Strongest magnetic fields in the universe aid the search for magnetic monopoles


Illustration of two clusters of blue and red spheres coming together, with fuzzier blue and red particles coming off

The creation of magnetic monopoles from heavy ion collision. Credit: James Pinfold, MoEDAL Collaboration

New experiments at the Large Hadron Collider are narrowing the search for magnetic monopoles – particles with only a North or South magnetic pole.

All known elementary particles have both a North and a South pole – like a traditional bar magnet – but scientists have good theoretical grounds to believe monopoles exist. If found, they could shed new light on electromagnetism and the unification of fundamental forces.

These new experiments ... have given us a much more solid idea of where the search for monopoles can go next. Professor Arttu Rajantie

Now, a new class of experiments at the Large Hadron Collider (LHC) at CERN, first envisaged by Imperial physicists, have created conditions more likely to produce monopoles. Although none have been found yet, the new experiments have allowed researchers to refine the likely properties of monopoles, directing the course of future experiments.

The results, produced by the MoEDAL (Monopole and Exotics Detector at the LHC) team which includes Imperial College London researchers, are published today in the journal Nature.

Co-author Professor Arttu Rajantie from the Department of Physics at Imperial, whose team developed the theory behind the new experiments, said: “Describing how magnetic monopoles would behave at high energies is a long-standing open problem in theoretical physics. As they would interact very strongly with the electromagnetic field, the same techniques we use for other particles do not work.

“Because of this, the conclusions physicists have been able to draw from previous experiments at the LHC and elsewhere have been limited. These new experiments however, using a different production mechanism, allow us to categorically rule out the existence of certain types of monopoles and have given us a much more solid idea of where the search for monopoles can go next.”

Colliding heavy ions

The LHC most commonly smashes together single protons at extremely high energies. Although the MoEDAL experiment analyses these collisions, there isn’t a good theoretical understanding of how monopoles might be produced in these events.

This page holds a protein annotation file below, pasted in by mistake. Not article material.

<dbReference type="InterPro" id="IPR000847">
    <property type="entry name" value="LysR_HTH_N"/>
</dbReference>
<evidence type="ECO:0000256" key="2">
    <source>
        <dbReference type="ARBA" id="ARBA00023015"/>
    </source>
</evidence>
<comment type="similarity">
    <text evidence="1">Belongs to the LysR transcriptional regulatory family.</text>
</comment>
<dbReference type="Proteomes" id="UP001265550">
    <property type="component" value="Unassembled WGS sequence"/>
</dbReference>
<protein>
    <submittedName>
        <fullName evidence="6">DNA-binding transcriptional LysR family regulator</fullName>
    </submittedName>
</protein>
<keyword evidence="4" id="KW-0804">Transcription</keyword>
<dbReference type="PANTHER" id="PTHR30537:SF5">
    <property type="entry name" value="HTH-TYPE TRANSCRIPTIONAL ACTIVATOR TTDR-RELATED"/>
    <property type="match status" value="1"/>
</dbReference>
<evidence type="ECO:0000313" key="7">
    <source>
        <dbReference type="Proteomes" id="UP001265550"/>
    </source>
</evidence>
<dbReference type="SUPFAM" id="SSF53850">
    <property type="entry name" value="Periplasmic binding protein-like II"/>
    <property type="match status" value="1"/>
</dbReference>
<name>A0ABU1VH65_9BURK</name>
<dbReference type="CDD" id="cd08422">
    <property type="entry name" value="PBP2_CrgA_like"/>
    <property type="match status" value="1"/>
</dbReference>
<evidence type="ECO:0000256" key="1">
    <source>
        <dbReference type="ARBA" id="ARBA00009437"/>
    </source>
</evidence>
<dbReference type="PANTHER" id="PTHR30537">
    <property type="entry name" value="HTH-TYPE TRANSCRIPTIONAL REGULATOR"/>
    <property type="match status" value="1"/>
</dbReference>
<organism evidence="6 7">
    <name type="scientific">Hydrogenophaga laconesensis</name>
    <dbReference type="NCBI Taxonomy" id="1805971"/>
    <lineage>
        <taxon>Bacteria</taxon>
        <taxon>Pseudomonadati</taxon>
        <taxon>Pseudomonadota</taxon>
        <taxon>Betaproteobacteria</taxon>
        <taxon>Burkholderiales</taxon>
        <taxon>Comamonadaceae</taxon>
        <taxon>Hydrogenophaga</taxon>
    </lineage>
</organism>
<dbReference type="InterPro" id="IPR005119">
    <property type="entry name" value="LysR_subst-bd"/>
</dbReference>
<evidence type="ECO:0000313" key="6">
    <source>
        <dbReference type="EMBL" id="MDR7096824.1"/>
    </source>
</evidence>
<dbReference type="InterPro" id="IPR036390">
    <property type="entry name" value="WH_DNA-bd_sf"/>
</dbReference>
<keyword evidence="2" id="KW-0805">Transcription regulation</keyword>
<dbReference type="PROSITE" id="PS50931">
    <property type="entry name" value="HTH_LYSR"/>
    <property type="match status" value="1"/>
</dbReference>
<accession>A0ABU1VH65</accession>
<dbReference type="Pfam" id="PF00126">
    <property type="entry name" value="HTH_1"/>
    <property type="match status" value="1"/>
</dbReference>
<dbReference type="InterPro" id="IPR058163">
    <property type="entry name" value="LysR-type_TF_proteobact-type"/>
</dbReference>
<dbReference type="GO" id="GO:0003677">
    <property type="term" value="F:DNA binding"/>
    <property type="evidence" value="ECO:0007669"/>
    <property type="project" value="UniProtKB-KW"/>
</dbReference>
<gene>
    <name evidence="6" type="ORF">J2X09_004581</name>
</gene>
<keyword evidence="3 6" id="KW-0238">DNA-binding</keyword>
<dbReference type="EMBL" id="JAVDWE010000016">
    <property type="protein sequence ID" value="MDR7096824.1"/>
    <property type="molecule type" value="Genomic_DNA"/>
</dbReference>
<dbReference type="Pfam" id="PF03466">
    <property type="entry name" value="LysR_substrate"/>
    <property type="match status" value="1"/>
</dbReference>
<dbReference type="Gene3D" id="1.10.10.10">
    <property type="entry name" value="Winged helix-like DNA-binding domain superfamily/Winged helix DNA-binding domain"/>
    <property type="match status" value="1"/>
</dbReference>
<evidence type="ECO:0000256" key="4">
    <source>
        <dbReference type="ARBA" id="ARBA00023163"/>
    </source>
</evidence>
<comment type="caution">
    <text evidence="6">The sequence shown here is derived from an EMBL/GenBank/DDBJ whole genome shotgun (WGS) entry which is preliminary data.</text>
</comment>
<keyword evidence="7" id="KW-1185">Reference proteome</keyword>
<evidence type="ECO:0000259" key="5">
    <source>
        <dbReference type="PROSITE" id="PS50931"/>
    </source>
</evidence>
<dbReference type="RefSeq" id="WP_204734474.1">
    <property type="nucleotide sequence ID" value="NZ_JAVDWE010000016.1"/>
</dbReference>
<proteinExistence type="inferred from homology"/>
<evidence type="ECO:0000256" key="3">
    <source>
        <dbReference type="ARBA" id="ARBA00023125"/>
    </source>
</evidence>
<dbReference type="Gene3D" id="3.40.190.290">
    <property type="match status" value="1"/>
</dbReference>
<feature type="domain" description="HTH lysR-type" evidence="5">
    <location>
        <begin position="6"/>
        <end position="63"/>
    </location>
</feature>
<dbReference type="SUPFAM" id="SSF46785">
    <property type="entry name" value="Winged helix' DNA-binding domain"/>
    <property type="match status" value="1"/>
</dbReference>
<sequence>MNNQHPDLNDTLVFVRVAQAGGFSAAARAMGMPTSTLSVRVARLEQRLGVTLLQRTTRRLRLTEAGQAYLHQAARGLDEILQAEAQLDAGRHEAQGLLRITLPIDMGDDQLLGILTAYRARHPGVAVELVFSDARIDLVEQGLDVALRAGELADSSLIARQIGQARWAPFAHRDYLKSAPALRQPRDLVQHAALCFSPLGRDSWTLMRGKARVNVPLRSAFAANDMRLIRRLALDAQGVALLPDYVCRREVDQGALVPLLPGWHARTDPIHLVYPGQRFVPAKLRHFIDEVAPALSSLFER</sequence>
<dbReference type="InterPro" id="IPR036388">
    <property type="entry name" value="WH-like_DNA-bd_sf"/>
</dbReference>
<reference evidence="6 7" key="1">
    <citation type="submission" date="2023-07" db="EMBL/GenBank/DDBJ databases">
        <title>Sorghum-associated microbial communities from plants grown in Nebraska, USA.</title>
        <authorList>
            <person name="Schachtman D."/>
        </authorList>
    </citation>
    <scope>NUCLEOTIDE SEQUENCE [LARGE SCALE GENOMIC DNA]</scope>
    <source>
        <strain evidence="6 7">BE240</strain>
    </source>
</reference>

Same image as the topIn 2018, the LHC smashed together a different kind of particle – heavy ions, in the form of lead nuclei. These particles contain hundreds of protons and neutrons, and this heaviness means they can only collide at lower energies than single-proton collisions.

However, if these lead nuclei clip each other or pass very close, the interaction can create something spectacular: the strongest magnetic fields known in the universe, a million times stronger than those found in neutron stars. These only last for an extremely short time, but their existence provides a different mechanism for producing magnetic monopoles.

The theory follows a mechanism for creating the electrical version of monopoles: electrons and their antimatter equivalent, positrons. The ‘Schwinger mechanism’, proposed in the 1930s, says that a strong electrical field will interact with quantum fluctuations in a vacuum and produce electrons and positrons. Similarly, a strong magnetic field should produce North and South monopoles.

How heavy is a monopole?

In contrast to proton-proton collisions where particles are produced by a single violent collision, in the Schwinger mechanism they arise from a large number of small interactions, which researchers can describe theoretically. Importantly, this allows researchers to predict how many monopoles would be produced by this mechanism.

However, the prediction does depend on how heavy monopoles are. If they are too heavy, the lead nuclei collisions at the LHC would not be energetic enough to produce them.

This was found to be the case in the 2018 run of experiments; no monopoles were produced. The experiments do, however, prove that if monopoles do exist, they are heavier than a certain limit (75 GeV/c2). This allows new predictions to be made for future experiments that smash lead nuclei together at higher energies.

The experiment also shows that colliding heavy ions like lead nuclei is a valid method to search for new particles. Professor Rajantie said: “Proton-proton collisions, being so high energy, are often thought of as the sole frontier for discovering new physics, with heavy-ion collisions useful only for examining known phenomena at lower energies.

“Our search for monopoles shows that these low-energy but strong-magnetic-field experiments can also be used to search for new physics. Upgrades to the LHC and future experiments – such as the proposed Future Circular Collider, slated to be nearly four times as long as the LHC’s 27km circumference – should bear this in mind.”


First experimental search for production of magnetic monopoles via the Schwinger mechanism’ by B. Acharya et al. is published in Nature.



Hayley Dunning

Hayley Dunning
Communications Division

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